Alternative Universe: Come Sail Away
This article is relevant to financial professionals who are considering offering model portfolios to their clients. If you are an individual investor interested in WisdomTree ETF Model Portfolios, please inquire with your financial professional. Not all financial professionals have access to these model portfolios.
A gathering of angels
Appeared above my head
They sang to me this song of hope
And this is what they said
(They said) come sail away, come sail away
Come sail away with me (lads)
Come sail away, come sail away
Come sail away with me…
I thought that they were angels
But much to my surprise
We climbed aboard their starship
We headed for the skies
(Singing) come sail away, come sail away
Come sail away with me (lads)
Come sail away, come sail away
Come sail away with me…
(From “Come Sail Away,” by Styx, 1977)
As we mentioned before, advisors are showing an increased interest in including lower-correlated (i.e., alternative) strategies in their client portfolios. The current virus-induced market disruptions and corresponding increased volatility have reminded advisors of the value of building more diversified portfolios in an attempt to improve consistency. It has been a very long time since the rule of compounding needed to be remembered—that is, if you don’t lose as much in down markets, you don’t need to gain as much in up markets to still come out ahead in the long run, because of the power of compounding:
The Power of Compounding
We have also written about the importance of focusing on the long term when investing in a portfolio. Are we contradicting ourselves?
We don’t think so, and the reason is investor psychology and investor behavior. It is not that the market has not always recovered from downturns over different periods of time—it has. But in disruptive markets many investors find it very difficult to maintain the discipline required to realize long-term recoveries.
This is where lower-correlated strategies can make a difference. By improving the consistency of performance (go up less in up markets but, more importantly, lose less in down markets), many investors find it easier to maintain discipline with their long-term plans. This has potentially powerful cumulative effects:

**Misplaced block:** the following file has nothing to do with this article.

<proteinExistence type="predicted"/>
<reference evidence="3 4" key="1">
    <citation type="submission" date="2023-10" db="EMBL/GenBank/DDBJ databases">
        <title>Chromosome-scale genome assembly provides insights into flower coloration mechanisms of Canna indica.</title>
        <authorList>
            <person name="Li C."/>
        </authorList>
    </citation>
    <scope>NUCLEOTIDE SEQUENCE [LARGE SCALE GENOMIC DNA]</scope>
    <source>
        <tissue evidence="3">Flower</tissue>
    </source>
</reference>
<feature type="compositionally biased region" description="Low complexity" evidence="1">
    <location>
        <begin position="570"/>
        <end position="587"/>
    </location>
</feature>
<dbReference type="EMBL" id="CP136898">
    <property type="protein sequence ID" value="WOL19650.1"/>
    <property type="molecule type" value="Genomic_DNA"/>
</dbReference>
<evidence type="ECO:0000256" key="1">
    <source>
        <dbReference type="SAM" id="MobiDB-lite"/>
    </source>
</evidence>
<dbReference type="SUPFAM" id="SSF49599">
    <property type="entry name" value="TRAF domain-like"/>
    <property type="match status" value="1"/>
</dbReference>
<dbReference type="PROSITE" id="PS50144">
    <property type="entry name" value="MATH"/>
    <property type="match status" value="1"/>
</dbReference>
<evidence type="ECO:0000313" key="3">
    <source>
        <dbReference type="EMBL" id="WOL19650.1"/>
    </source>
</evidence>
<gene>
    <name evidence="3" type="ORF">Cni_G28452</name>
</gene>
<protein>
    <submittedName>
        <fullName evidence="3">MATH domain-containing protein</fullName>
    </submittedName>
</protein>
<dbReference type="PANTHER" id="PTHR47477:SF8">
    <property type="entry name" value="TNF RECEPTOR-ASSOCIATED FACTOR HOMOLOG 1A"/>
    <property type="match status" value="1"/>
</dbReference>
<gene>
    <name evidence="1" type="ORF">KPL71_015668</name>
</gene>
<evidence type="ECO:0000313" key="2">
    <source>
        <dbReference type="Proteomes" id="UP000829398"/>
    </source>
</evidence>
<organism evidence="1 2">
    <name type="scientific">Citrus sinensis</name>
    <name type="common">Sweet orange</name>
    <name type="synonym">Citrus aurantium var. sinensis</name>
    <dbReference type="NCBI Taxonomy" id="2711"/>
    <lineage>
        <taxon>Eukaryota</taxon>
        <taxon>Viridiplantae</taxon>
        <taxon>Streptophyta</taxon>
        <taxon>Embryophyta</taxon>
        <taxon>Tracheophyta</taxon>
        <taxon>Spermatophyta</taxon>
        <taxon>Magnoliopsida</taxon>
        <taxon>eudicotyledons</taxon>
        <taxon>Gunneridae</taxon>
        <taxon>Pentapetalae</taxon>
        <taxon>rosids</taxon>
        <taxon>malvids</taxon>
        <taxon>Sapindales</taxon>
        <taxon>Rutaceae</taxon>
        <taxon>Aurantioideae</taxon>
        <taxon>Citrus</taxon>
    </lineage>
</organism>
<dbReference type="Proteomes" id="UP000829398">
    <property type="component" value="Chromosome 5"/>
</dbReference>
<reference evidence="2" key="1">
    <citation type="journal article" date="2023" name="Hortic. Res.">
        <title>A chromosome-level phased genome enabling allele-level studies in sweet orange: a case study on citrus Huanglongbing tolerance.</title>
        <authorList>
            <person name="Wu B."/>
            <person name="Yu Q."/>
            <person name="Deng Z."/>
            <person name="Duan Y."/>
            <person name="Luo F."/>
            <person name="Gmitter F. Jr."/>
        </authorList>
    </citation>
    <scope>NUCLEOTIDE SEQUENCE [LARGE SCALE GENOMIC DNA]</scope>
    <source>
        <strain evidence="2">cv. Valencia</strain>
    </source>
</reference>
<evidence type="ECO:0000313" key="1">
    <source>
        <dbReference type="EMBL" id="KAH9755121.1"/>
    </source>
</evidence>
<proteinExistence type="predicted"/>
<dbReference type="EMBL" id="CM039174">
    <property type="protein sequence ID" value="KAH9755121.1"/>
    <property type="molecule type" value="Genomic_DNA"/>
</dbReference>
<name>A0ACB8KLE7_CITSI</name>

Why Limiting Volatility (Downside Risk) is So Important
For definitions of terms in the chart, please visit our glossary.
Alternative investments cover a wide variety of strategies: equity long/short, event-driven, global macro, managed futures, short-biased, arbitrage, market neutral, and others. The commonality among them is that they do not simply rely on stock or bond beta to generate performance. This is precisely why they tend to have lower correlations to traditional markets.
Historically, these strategies were found primarily in hedge funds and were available only to qualified purchasers1. Following the “Great Financial Collapse,” the market saw an avalanche of mutual funds and, more recently, ETFs that seek to deliver these strategies to more retail investors.
It is important to note that some of these strategies depend on illiquidity and/or leverage to generate performance. As such, not all alternative investment strategies lend themselves to the mutual fund or ETF structure.
At WisdomTree, we offer an explicit Volatility Management model portfolio to help advisors do exactly this—create a more diversified overall portfolio for their clients and hopefully improve the consistency of performance. This model is part of our Outcome-Focused category of model “sleeves” designed to solve for very specific investment objectives.
The “Vol Man” model is very straightforward. It currently consists of equally weighted positions in four ETFs. Despite the small number of holdings, we believe it delivers a nicely diversified lower-correlated allocation to broader portfolios:
- One of the ETFs runs a long-short equity portfolio that can be considered a low beta or even “short-biased” strategy.